Northridge Hospital Medical Center in Northridge, Calif., operates in an ultra-competitive medical neighborhood. The 450-bed hospital is shoehorned among six hospitals in an eight-mile radius. “We have to stay ahead of the curve,” says Ed Lopez, service line director for cardiovascular and respiratory services. A few years ago, the hospital upgraded from a first-generation cardiology PACS to a fully integrated CVIS solution by deploying Horizon Cardiology (McKesson Corporation). The three-phase project started with a cardiology PACS upgrade. Prior to the new system, cardiologists were tied to a single PACS workstation in the cath lab. Horizon Cardiology, a web-based system, provides access to cath lab and echo images in the cath lab, throughout the hospital, in physicians’ offices and at home. The hospital ensured speed by adding a separate 2 gigabyte (GB) network and new network drops in the cath lab, echo suite and in physician review areas.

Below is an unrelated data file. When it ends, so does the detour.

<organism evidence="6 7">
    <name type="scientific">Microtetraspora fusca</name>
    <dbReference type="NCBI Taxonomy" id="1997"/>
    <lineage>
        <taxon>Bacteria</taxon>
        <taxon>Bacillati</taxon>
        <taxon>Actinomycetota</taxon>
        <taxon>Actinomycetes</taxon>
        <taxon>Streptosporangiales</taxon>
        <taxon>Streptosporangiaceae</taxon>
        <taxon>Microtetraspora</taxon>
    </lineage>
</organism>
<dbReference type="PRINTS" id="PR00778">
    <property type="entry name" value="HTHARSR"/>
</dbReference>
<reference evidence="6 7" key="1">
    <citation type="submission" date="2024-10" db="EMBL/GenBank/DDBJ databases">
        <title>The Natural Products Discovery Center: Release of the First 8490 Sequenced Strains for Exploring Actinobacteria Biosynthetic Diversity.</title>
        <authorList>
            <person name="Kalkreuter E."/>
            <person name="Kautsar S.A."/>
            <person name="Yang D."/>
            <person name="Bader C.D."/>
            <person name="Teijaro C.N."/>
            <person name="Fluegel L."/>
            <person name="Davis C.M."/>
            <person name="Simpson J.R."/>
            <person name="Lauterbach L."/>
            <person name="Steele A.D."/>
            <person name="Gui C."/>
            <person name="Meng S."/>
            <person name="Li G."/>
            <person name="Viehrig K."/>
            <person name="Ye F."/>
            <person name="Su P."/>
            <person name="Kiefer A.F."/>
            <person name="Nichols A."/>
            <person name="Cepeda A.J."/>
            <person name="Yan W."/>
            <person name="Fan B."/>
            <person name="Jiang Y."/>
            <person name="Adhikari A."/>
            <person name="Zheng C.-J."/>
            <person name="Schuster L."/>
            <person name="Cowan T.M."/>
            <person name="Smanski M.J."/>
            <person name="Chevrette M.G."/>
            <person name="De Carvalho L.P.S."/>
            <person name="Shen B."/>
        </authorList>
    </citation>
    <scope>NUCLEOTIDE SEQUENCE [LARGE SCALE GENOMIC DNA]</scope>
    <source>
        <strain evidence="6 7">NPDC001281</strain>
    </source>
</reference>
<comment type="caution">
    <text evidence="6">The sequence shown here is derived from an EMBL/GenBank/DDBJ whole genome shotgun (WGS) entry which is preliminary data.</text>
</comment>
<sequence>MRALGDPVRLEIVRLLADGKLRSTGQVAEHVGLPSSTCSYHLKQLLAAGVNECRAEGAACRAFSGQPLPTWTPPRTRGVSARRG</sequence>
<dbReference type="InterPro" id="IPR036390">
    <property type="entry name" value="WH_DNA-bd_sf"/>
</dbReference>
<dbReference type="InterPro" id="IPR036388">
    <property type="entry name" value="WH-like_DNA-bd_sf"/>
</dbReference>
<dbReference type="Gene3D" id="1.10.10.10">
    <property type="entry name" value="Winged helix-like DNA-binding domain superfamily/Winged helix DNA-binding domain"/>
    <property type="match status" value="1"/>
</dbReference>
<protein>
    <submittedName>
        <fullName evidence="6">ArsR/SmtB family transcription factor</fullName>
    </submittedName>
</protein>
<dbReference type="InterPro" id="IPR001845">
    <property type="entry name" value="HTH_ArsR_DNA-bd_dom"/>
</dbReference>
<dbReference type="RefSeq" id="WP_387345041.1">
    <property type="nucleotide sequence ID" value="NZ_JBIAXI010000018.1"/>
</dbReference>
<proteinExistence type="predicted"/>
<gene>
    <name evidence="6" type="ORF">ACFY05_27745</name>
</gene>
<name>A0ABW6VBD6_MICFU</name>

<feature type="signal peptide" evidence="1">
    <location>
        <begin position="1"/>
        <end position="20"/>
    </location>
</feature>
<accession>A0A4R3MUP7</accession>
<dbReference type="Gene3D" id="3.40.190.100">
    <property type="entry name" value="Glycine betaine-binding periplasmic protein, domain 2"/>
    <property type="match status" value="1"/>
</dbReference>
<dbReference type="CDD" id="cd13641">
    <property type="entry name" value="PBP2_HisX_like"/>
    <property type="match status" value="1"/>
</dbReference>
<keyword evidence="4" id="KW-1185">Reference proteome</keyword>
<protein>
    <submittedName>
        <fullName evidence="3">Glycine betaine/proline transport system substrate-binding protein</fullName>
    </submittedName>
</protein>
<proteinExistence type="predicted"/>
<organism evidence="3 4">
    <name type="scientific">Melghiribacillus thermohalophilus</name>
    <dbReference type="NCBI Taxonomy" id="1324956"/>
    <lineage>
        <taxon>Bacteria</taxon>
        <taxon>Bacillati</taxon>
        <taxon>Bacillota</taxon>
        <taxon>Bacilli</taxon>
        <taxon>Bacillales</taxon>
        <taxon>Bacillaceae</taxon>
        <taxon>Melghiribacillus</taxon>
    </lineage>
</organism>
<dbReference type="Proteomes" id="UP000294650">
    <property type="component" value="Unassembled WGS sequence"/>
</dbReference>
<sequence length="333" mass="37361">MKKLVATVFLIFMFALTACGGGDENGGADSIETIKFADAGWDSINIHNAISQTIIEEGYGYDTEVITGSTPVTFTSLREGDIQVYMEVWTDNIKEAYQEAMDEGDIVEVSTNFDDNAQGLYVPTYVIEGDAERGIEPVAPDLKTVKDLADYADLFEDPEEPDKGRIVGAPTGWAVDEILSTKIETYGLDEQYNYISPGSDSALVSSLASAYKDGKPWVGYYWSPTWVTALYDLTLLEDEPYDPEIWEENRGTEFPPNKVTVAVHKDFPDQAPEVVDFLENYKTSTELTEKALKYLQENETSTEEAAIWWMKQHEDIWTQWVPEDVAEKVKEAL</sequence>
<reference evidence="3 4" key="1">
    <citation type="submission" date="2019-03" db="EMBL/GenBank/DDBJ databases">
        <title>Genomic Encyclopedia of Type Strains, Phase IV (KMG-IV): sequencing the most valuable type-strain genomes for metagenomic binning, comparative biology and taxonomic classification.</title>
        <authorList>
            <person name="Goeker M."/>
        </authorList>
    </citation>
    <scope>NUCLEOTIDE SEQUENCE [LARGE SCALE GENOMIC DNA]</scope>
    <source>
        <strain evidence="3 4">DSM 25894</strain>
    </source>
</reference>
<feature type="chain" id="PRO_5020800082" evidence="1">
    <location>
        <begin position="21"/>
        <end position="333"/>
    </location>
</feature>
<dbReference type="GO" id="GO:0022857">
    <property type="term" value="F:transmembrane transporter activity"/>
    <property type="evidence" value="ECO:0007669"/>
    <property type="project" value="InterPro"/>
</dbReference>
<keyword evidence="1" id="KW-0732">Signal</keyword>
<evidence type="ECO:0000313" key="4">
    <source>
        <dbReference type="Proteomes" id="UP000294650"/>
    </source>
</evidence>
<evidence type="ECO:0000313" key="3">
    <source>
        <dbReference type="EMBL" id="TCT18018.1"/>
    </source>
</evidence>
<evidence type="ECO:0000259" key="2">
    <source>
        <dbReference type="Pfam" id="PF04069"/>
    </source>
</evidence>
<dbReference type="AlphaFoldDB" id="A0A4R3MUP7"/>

Phase two centered on hemodynamic monitoring and nurse charting. “This is the age of quality. We wanted everything captured for American College of Cardiology reporting,” says Lopez. The new CVIS captures essential data and populates the physician report with it, which links with the final phase of the project: physician reporting. Documentation is more complete and consistent, he says. For example, consider the patient with a small myocardial infarction. The new CVIS ensures that physicians document the length of the lesion and stent.

Transforming cardiology

CVIS can serve as the framework for true departmental re-engineering. Sites that implement CVIS as the backbone of an integrated data-access project realize critical advantages beginning with comprehensive access to patient images and data and including linkages between systems to reduce duplicative data entry, minimize errors, boost efficiency, cut costs and enhance quality control and patient safety. With CVIS-initiated improvements, the department is transformed into a provider of efficient, cost effective, data-driven, high-quality patient care.